Abstract Factory Support for Microsoft .NET Dependency Injection

.NET Core’s built-in dependency injection support is easy to use and well-supported, but it’s quite feature-thin compared to some other IoC containers. To fill one important gap, I’ve implemented an abstract factory facility that works with MS DI, and published it via NuGet.

In cases where a service might need to create new instances of a dependency on the fly, rather than just use one injected instance throughout its lifetime, being able to inject a Factory for that dependency is the “right” way to do this while maintaining the paradigm of inversion of control. Without the ability to inject a factory, a service either needs to create new instances by calling the appropriate constructor (violating inversion of control), or the service needs to inject the service provider itself, giving it the ability to resolve any service it wants (violating the principle that types should explicitly declare their dependencies).

MS DI does not provide factory support out of the box, so to help with that I’ve implemented an abstract factory facility which can be added during application startup with a single extension method call, giving the service container the ability to resolve factories for any of its registered services, subject to some simple rules that I’ll go into below.

To get started in two steps, you first need to install the package from NuGet:

install-package Ariadne.Extensions.ServiceCollection

Then, you need to add a call to serviceCollection.AddFactoryFacility() , but after all of your services have been registered.

Again, just to re-iterate, you need to add the factory facility after all your services - any services added after the factory facility won’t be resolvable via factories.

Using the Abstract Factory Facility

Now you’re ready to use abstract factory services, and you can see from the example below that they can be injected just like any other service dependency:

In the same way as injecting a regular dependency into the constructor, we can now inject IFactory<TService> instead, then call New() to return an instance of type TService each time it is called. This means that where a service needs multiple instances of a dependency (such as for a connection that could only be used for one request), it can simply call New() as many times as needed during the lifetime of the service.

If the dependency needs to be initialised with parameter values, another factory interfaceIFactory<T, TService> is available to use. In this case, New(T arg) takes a single argument (which could perhaps be a connection string or the id of a resource to connect to), and again the service can call this method as many times and with as many different values as it needs to during its lifetime.

Further factory interfaces for two and three arguments are also available: IFactory<T1, T2, TService> and IFactory<T1, T2, T3, TService> , these work in much the same way as the parameterised factory of one argument.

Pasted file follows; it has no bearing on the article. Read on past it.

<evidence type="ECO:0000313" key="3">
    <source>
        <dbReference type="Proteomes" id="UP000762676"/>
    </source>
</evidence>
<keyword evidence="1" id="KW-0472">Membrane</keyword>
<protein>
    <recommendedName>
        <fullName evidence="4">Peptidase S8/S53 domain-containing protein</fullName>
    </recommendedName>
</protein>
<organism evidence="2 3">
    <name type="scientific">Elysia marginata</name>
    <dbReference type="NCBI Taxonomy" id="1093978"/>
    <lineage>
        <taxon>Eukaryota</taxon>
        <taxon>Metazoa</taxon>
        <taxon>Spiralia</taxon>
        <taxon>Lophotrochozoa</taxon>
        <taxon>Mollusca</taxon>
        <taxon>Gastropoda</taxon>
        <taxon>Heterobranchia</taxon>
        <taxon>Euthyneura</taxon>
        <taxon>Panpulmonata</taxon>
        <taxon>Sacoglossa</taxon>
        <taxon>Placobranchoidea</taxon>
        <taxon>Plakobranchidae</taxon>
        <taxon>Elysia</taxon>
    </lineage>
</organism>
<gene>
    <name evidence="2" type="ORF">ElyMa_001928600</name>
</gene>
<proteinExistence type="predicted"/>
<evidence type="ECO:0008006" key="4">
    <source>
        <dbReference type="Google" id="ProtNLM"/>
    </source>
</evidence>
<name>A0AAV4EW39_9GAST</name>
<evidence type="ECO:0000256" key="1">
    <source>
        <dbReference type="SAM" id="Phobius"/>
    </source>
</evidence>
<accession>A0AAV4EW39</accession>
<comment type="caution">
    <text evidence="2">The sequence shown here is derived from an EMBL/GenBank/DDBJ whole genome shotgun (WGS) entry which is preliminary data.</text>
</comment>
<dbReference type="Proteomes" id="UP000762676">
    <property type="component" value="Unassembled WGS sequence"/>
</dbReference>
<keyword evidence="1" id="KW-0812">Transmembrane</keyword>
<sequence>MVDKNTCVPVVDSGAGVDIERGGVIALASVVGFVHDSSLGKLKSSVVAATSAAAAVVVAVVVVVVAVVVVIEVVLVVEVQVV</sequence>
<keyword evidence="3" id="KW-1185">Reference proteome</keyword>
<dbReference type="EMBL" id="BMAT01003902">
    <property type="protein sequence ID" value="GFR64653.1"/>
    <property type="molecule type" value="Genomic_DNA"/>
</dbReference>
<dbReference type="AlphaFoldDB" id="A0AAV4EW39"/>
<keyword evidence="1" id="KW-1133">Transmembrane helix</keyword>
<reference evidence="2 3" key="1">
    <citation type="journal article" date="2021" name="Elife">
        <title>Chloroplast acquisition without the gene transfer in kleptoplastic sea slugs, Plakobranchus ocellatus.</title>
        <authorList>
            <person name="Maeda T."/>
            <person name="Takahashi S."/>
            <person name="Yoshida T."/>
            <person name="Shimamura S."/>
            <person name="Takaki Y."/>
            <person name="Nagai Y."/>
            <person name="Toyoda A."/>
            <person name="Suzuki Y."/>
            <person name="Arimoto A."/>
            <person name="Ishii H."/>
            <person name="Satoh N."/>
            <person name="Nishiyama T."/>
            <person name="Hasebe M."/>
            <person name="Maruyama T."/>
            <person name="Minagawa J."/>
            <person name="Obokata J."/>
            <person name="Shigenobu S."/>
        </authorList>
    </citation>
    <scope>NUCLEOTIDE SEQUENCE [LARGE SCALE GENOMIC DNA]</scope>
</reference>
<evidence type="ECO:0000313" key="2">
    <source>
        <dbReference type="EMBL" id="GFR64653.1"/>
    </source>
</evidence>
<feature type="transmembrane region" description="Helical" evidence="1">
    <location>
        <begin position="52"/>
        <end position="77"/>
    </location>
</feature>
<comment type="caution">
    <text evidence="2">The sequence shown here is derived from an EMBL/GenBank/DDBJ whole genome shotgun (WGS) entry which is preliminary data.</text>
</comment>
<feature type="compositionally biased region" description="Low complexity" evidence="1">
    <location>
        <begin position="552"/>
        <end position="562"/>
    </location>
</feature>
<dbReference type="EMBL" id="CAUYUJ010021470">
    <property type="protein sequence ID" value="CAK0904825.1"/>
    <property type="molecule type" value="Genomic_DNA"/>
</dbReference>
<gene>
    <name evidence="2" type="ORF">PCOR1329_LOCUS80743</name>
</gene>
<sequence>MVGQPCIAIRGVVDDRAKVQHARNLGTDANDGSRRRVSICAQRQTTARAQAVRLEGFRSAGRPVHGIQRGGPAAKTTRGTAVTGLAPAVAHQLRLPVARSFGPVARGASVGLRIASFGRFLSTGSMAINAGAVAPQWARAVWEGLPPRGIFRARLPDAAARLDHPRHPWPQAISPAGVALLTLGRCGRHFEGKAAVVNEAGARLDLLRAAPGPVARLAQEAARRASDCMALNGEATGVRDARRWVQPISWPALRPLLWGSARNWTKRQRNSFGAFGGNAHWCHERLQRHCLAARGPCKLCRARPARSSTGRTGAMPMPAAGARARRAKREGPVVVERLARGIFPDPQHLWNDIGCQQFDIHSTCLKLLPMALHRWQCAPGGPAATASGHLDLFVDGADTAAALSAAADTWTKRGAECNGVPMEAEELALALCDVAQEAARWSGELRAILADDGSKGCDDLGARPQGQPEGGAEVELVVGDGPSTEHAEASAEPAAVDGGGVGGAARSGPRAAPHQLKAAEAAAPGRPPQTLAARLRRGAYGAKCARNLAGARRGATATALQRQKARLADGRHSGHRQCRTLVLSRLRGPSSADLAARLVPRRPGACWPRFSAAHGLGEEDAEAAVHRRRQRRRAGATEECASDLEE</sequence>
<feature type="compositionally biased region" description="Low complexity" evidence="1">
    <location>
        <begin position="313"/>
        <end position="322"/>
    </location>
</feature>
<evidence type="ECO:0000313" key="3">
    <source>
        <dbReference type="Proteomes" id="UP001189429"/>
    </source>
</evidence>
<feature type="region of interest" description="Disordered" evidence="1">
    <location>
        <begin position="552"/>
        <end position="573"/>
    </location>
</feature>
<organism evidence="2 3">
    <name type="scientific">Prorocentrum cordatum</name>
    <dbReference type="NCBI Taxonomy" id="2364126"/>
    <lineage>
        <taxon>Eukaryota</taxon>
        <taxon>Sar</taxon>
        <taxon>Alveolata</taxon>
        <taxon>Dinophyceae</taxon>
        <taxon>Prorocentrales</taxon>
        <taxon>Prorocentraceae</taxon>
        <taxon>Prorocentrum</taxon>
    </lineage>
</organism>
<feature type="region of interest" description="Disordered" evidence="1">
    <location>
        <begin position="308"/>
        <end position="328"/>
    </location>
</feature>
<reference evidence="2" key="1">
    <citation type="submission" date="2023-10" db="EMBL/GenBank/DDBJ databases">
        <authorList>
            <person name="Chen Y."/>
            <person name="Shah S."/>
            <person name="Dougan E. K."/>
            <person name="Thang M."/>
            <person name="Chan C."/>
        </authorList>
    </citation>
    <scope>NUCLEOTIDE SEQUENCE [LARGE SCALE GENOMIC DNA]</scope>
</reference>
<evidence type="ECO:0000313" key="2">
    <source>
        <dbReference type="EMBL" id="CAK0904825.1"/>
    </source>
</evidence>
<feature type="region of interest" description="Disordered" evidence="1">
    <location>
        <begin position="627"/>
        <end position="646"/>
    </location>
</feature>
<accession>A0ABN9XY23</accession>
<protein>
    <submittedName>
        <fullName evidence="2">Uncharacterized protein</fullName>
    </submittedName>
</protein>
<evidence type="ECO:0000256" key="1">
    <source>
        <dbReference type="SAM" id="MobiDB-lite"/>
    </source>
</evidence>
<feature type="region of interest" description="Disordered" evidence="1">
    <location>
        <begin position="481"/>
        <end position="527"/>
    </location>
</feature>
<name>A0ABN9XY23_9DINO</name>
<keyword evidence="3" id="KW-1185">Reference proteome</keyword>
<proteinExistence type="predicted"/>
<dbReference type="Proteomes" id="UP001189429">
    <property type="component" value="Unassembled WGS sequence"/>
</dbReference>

How It Works

For the full details of how the factory facility works you can browse the source code on GitHub, but here’s how IFactory<TService> behaves:

Whenever you call New() , the internal type that implements IFactory<TService> resolves an instance of TService from the main container. This is exactly as though you had called IServiceProvider.GetRequiredService<TService>() , but the factory by design will only resolve its own return type. This means that as with other service injections, you can simply inspect the constructor parameters to understand what factory services a type uses.

There’s a little more to howIFactory<T, TService> and the other parameterised factory interfaces work as we need a convention on how to pass the argument value to the constructor of the service. The simple rule I’ve fixed on is that TService must have a constructor whose last parameter is of type T . Having found a matching constructor, any other parameters are treated as dependencies and injected as they would be for any other service.

In the same way, for parameterised factories of 2 or more arguments, there must be a constructor whose last parameters match the argument types (in the correct order), with remaining parameters being resolved as dependencies.

Help and Support

The factory facility is designed to throw exceptions with useful messages when it can’t resolve a factory service for one reason or another, which will typically be either that a constructor matching the parameter types could not be found or that services for the remaining constructor parameters have not been registered.

Have fun, I hope this is of use, and let me know either here or on GitHub if you find any issues or want to suggest enhancements!



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